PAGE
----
Omega Speedmaster Moonwatch Professional ‘Tokyo 2020’ Limited Edition Watches Hands-On

Omega Speedmaster Moonwatch Professional ‘Tokyo 2020’ Limited Edition Watches Hands-On

With the finish of one Olympic Games comes the marketing downpour for the following and, still with two years to go, Olympic Official Timekeeper Omega has just begun the “countdown.” My estimate, notwithstanding, is that these Omega Speedmaster Moonwatch Professional “Tokyo 2020” Limited Editions will be the absolute most delightful watches related with the upcoming 2020 Summer Olympics in Tokyo, Japan. An aggregate of five variations reference the five rings of the Olympic logo with the shades of their bezels and different features. While these are planned as Japan-just limited editions, we had the opportunity to see them involved when visiting the Omega production line recently.

All involved pictures by David Bredan

Omega has been Official Timekeeper for the Olympic Games since 1932, and I recommend this Detailed Look Into Omega’s History Of Olympics Timekeeping article for substantially more about the cool history of Omega’s part in the Olympics. In view of past watches for the Games, we can in any event conjecture on what Omega’s general methodology will be going ahead. Similarly as with this five-watch assortment, for instance, Omega did a comparative subject with five Seamaster models (involved here) for the 2018 Winter Olympics in South Korea, in the shades of the Olympic rings. We can most likely likewise expect at any rate a couple more Olympics watches still this year, say, in the shades of the host country’s banner maybe (à la the Planet Ocean PyeongChang 2018 Olympics watch ), however for the time being, let’s take a gander at the beautiful Moonwatches at hand.


Three of the five new Omega Speedmaster Moonwatch Professional “Tokyo 2020” watches are all steel, and two are “two-toned” with 18k Sedna (Omega’s own mystery formula for rose gold) or 18k yellow gold. The specs are natural as a common emphasis of the cutting edge Speedmaster, with a 42mm case (50m water-safe) and the hand-wound Omega 1861 chronograph development inside (3Hz, 48-hour power hold). One takeoff from the most exemplary Moonwatch is the utilization of sapphire for that exceptionally domed “box-style” precious stone – this is a subject of possible discussion, however sapphire gem expands the attractive quality for me personally.

The blue-yellow-dark green-red of the Olympic rings are reflected first in the aluminum bezels (fired or Omega’s “Liquidmetal” may have been pleasant) of the different watches. To address yellow, be that as it may, Omega went with a dark bezel and yellow gold on the reference 522.20.42.30.01.001 variant. Essentially, every form is appealing in its own specific manner, as I would like to think. The all-blue reference 522.30.42.30.03.001 has a sort of “reverse panda dial” as opposed to dark that has a “true panda dial” – which means a white dial with dark subdials, which is amazingly mainstream yet at the same time shockingly uncommon on current watches regardless of all the new vintage recoveries. The panda, reference 522.30.42.30.04.001, may be my favorite.

Representing the red and green of the Olympic rings are more vivid variants, especially the reference 522.20.42.30.06.001 with a green bezel, Sedna gold features, and a sandblasted light dark dial. The more tones you combine on a dial, the more troublesome it tends to be to make it work, and here Omega has utilized no less than five, according to my observation, bringing about the most possibly vainglorious alternative. At long last, the reference 522.30.42.30.06.001 with a red bezel and all white dial is maybe the most promptly attractive of the five. Despite some other shading contemplations, each of the five models have a red Speedmaster text and coordinating red-tipped chronograph seconds hand. Omega says that the Ω logo is in a tone of gold to coordinate the features or case materials of each model regarding the Olympic gold award – that’s yellow or Sedna, and white gold for the all-steel models.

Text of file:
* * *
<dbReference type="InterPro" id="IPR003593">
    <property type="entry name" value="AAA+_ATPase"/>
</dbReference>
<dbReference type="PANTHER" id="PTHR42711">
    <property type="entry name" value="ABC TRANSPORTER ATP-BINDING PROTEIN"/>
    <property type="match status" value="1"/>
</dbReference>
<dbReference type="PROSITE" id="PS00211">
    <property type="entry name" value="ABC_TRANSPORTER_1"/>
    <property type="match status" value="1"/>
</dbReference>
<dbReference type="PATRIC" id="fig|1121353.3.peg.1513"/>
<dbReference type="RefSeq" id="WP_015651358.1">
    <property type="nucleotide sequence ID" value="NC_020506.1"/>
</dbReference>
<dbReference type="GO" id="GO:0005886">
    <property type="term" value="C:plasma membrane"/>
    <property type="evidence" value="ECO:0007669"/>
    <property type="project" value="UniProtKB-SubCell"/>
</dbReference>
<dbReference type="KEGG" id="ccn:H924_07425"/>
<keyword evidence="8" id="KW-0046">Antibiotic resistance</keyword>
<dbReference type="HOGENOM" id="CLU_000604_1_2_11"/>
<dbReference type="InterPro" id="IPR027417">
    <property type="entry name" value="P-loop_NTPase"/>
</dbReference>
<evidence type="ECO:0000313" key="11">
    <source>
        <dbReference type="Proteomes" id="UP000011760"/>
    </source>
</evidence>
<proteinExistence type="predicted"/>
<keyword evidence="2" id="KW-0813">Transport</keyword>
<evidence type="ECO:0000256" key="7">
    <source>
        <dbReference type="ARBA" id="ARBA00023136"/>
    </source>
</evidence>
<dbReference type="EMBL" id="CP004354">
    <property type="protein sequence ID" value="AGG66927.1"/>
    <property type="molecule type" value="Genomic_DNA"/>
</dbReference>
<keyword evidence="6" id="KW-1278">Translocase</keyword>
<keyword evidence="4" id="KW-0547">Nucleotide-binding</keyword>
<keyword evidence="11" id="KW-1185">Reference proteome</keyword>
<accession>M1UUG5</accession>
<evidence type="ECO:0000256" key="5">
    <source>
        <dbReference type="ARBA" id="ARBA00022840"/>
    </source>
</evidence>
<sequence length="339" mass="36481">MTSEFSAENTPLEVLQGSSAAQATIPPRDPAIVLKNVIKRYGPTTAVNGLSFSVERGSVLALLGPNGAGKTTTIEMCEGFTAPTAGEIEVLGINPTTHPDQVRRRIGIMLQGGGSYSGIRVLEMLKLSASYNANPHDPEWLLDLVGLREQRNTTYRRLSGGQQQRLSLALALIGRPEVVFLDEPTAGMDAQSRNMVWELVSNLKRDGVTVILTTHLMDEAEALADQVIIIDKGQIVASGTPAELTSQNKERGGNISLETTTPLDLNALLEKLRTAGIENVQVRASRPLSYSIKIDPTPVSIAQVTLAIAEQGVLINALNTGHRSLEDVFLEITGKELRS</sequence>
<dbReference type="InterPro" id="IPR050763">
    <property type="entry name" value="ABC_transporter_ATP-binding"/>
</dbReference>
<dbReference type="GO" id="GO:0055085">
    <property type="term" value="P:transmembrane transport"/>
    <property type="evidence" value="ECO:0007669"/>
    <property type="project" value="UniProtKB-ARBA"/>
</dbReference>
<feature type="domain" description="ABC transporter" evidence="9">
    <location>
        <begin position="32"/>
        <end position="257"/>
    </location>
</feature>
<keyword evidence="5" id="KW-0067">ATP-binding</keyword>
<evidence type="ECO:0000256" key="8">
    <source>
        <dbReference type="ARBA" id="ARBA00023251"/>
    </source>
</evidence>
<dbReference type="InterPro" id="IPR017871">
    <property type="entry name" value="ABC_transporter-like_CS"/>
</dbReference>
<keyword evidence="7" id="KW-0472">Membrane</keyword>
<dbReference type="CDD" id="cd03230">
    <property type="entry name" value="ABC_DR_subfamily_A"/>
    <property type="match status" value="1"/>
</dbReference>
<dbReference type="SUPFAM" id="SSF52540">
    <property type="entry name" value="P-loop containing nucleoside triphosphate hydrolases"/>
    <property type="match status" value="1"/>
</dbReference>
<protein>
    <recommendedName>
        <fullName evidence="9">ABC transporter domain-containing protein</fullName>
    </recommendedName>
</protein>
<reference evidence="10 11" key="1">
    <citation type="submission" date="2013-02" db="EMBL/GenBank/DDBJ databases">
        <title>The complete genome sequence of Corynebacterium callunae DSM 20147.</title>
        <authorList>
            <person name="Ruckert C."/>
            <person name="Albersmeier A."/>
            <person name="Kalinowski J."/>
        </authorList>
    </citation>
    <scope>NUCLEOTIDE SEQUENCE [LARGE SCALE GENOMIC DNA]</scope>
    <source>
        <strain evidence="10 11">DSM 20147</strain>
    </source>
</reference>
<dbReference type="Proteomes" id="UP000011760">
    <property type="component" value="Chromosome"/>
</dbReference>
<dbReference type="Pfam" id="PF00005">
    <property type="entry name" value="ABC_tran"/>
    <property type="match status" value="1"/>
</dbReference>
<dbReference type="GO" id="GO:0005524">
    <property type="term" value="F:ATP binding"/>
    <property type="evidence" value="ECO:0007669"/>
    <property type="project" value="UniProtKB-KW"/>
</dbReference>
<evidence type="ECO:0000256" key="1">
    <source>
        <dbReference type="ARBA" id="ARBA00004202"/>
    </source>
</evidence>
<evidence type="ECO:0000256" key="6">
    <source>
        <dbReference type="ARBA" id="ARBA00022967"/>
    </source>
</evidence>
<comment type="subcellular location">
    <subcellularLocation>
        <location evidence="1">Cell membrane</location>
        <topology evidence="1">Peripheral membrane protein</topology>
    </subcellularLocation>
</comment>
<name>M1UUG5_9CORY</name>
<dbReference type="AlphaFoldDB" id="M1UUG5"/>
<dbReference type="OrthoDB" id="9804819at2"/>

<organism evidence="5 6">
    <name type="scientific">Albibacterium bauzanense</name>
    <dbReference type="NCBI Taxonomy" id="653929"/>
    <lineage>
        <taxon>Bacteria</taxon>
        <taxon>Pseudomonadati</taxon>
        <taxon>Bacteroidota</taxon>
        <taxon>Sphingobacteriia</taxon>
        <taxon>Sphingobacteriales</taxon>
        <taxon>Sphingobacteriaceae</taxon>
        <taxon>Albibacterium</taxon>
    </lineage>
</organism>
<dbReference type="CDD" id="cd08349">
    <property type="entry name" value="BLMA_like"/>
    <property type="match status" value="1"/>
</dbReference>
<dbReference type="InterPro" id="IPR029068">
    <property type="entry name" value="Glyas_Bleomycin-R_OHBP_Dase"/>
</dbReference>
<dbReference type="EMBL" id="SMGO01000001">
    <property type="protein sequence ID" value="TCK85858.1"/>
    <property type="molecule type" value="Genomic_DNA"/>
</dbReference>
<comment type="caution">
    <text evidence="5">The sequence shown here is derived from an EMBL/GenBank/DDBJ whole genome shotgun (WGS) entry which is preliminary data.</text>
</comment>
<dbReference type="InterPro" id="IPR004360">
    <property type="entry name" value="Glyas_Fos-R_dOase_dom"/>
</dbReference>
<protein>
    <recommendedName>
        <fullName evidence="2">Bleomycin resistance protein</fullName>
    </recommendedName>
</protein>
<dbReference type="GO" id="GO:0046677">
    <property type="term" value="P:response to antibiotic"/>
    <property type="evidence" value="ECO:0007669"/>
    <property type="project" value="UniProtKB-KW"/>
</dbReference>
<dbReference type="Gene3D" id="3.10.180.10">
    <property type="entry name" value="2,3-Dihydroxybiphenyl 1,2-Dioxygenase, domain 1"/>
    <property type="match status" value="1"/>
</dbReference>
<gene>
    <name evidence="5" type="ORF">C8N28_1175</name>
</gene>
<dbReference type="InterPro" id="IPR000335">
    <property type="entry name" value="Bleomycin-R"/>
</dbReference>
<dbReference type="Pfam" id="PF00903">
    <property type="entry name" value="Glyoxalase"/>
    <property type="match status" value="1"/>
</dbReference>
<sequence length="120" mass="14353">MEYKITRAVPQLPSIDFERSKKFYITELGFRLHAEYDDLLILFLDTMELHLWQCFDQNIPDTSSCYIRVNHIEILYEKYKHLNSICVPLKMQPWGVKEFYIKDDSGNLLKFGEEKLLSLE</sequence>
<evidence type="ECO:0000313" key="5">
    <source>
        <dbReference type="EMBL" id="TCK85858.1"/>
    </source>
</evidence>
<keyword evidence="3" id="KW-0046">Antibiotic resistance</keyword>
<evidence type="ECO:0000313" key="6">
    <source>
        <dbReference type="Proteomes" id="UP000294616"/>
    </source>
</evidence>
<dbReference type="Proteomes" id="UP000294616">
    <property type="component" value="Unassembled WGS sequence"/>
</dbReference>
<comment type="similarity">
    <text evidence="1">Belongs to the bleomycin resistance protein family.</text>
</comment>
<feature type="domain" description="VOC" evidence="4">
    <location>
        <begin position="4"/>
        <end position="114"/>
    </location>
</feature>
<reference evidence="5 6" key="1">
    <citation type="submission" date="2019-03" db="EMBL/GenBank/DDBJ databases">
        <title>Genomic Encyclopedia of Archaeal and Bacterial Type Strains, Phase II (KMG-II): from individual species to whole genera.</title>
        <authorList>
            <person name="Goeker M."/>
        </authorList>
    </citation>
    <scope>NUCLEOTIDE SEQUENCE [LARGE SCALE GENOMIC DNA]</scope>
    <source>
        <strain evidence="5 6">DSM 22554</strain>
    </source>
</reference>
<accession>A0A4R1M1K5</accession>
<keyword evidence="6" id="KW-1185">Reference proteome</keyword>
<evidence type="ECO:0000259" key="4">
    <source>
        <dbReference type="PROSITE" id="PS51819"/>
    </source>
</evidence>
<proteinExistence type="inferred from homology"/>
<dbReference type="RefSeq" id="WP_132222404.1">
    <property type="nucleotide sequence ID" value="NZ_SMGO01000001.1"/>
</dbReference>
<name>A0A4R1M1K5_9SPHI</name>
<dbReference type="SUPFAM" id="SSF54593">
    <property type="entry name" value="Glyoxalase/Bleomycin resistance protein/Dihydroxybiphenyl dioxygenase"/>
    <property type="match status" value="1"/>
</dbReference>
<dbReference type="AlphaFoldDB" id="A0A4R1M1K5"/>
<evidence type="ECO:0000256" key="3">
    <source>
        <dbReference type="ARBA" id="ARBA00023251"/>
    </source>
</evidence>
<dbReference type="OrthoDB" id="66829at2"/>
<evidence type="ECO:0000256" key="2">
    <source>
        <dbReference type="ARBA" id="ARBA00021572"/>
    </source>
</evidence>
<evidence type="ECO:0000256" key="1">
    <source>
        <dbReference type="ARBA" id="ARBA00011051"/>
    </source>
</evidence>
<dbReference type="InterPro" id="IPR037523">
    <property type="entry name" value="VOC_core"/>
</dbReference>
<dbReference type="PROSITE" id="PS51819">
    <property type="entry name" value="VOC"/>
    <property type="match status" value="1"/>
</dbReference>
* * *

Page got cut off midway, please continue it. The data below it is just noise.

The strong casebacks of the Omega Speedmaster Moonwatch Professional “Tokyo 2020” Limited Edition watches are decorated with, rather than the typical Omega seahorse, the Tokyo 2020 Olympic logo in alleviation with a decent foundation surface. Keeping unequivocal Olympic marking just on the caseback permits the actual watch to be the essential center, and this is the means by which most limited editions ought to be done, as I would like to think. I, for example, with no close to home 2020 Olympic association, could without much of a stretch wear and appreciate such a watch. Omega’s Olympic watches are real and cool if anyone’s are, yet the 2018 PyeongChang watches (connected to above) which had Olympic rings on the dial, for instance, will be best for the individuals who explicitly need to commemorate those Games. However, I should concede that these Omega Olympics watches with interlinked subdials like the Olympic rings are a quite slick idea.

Add these five new Speedmasters to the apparently unlimited cycles that add up to either a great scope of alternatives or choice loss of motion for those on the lookout for one, or for one more. The Omega Speedmaster Moonwatch Professional “Tokyo 2020” Limited Edition watches will each be limited, normally, to 2,020 pieces and sold at Omega stores in Japan. The Speedmaster’s prominence in Japan was no uncertainty part of picking it for this delivery. The steel variants will all have a cost of 680,400 JPY (only upward of 6,000 USD at season of composing) and the two models with gold and steel will both be evaluated 842,400 JPY (around 7,500 USD). They will be accessible on a steel wristband, and 55 arrangements of each of the five together will come with cowhide ties as demonstrated here. omegawatches.com